- Don't lose your head, read the signs instead
- Concussion makes no sense - a confused player may be concussed
- If in doubt, sit it out
- Don't risk your brain to win a game
Concussion should be regarded as a significant injury and taken seriously. It is a functional injury that affects the way the brain works through processing and dealing with information. Although it is commonly caused by a blow to the head, it can come from a blow to the body, where the force of the collision is transmitted up to the brain. It is not always associated with loss of consciousness.
Concussion has many different symptoms or signs and many these can be found in the World Rugby Concussion Guidelines. Common symptoms include poor concentration, memory loss and balance difficulties. Tools such as the Pocket Concussion Recognition Tool™ are a useful adjunct that may help with the diagnosis of concussion.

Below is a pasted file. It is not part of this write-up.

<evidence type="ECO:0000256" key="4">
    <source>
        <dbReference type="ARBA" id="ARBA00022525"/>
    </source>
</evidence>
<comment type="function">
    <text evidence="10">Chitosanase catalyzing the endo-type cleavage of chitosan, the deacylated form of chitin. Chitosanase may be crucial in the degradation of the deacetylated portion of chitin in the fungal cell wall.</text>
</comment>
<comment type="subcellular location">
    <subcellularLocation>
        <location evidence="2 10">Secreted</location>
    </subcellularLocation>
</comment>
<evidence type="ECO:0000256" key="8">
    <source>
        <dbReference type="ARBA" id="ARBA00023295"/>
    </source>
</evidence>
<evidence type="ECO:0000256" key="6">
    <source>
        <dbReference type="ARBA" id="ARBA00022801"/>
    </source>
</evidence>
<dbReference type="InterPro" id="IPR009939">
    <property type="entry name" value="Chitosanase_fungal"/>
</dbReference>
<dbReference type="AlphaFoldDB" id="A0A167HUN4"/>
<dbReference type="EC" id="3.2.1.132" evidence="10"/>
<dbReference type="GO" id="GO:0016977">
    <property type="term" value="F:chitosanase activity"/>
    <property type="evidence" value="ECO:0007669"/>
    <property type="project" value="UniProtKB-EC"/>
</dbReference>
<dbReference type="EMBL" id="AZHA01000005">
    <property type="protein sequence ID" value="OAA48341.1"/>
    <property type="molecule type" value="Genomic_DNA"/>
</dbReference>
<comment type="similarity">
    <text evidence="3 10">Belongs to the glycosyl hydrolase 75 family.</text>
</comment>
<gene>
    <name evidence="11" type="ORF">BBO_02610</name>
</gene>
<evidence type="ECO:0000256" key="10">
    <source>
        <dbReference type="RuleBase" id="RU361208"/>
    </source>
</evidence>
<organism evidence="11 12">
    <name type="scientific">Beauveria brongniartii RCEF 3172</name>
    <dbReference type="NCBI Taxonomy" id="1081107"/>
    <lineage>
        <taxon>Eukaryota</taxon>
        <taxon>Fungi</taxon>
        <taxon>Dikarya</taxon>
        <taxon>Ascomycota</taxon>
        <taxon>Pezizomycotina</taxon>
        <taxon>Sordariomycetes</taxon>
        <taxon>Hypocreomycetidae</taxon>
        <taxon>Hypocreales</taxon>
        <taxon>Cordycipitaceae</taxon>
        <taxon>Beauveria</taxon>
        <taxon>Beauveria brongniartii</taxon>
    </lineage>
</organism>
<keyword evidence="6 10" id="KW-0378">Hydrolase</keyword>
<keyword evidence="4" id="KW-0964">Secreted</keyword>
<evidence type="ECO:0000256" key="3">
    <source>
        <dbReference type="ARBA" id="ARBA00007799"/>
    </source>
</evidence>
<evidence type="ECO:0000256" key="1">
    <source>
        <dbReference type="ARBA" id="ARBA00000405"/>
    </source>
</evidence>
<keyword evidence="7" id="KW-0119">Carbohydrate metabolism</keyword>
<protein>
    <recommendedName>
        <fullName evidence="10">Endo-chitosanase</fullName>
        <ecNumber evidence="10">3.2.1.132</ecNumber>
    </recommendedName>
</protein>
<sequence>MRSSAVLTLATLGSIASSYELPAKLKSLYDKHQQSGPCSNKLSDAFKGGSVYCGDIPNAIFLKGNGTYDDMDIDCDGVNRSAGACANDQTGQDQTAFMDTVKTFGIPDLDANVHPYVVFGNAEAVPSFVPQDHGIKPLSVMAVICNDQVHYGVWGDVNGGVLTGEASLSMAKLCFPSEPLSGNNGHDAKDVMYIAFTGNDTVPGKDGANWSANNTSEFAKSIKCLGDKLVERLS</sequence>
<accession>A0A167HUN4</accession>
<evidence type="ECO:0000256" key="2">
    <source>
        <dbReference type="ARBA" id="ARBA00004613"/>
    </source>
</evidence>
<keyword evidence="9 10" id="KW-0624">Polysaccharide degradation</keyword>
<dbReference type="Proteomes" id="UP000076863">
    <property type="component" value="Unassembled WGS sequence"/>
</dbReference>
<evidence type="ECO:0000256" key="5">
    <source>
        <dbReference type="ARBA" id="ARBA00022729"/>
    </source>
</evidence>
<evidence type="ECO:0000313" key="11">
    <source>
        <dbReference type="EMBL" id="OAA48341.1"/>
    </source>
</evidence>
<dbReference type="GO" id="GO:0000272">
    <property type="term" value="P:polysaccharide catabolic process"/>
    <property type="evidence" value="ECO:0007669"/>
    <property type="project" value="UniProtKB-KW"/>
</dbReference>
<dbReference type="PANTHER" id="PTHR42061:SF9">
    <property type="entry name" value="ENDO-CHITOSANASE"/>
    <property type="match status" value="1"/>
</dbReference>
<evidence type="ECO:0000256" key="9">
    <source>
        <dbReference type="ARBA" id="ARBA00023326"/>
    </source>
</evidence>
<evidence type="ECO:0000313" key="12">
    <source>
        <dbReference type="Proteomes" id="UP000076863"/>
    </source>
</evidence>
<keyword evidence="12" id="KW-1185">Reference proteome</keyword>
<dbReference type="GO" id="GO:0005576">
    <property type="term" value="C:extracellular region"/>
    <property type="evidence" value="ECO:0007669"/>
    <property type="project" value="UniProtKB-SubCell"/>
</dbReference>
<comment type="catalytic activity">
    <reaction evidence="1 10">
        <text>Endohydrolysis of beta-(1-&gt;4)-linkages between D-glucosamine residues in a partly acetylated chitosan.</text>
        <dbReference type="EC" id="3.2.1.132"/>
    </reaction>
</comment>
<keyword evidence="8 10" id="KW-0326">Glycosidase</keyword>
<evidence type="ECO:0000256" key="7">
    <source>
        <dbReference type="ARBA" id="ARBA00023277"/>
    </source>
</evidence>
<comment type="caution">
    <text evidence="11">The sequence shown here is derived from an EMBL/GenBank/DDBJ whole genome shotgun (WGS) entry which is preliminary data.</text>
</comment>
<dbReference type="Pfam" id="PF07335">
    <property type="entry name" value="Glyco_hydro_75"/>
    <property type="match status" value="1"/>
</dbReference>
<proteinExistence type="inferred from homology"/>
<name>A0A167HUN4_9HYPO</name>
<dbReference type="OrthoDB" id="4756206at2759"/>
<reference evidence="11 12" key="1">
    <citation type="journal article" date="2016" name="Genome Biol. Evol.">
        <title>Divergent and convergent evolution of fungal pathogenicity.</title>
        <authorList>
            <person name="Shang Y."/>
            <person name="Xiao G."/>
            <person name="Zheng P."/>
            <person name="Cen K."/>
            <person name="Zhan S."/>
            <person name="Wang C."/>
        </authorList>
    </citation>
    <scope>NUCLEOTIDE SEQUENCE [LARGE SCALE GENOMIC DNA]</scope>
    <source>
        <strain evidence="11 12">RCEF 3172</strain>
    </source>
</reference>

If an athlete has a suspected concussion, he/she should be removed from the field of play and not allowed to return. A concussed player will have difficulty processing the game happening around them and will let the team down as well as putting themselves at risk of greater injury. Anyone removed due to suspected concussion should be assessed by a doctor as soon as is practically possible. They should not be allowed to drive a motor vehicle. Return to play should follow a graduated approach as per that described in the World Rugby Concussion Guidelines.
Pocket Concussion Recognition Tool™
What should you do if a player has a suspected concussion?
- Remove from pitch.
- Do not leave alone.
- Do not allow to drive motor vehicle.
- Same day medical review.
- Graduated return to play protocol (refer to the World Rugby Concussion Guidelines).
A clash of heads is often the cause of concussion